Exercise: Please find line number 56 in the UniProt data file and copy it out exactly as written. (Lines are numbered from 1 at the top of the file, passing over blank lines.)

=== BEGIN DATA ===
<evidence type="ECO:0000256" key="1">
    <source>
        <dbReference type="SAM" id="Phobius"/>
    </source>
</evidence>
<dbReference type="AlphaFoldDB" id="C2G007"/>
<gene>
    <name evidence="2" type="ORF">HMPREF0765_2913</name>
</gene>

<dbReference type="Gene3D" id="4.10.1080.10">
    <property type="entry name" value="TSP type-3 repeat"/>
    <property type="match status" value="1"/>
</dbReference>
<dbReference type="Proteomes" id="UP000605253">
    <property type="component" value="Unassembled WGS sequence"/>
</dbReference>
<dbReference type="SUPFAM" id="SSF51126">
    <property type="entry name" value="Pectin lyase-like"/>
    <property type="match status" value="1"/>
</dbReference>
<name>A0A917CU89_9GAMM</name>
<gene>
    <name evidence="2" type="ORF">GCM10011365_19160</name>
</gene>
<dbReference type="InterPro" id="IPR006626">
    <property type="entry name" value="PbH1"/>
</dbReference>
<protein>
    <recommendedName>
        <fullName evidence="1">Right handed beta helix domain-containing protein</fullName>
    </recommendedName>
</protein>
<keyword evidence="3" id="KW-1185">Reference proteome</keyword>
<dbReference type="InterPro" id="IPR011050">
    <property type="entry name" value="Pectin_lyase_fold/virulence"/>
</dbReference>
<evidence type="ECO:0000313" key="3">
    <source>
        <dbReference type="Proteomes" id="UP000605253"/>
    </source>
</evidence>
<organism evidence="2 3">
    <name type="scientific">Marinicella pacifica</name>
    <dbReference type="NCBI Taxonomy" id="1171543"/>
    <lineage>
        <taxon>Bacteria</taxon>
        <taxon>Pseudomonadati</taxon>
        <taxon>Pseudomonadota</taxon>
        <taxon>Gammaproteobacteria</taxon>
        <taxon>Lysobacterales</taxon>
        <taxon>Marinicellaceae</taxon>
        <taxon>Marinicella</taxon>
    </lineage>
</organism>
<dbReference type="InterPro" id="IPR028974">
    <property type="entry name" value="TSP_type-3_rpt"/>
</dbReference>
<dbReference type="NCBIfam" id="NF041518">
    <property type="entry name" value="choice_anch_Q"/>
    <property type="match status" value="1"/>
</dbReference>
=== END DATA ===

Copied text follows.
    <property type="entry name" value="TSP_type-3_rpt"/>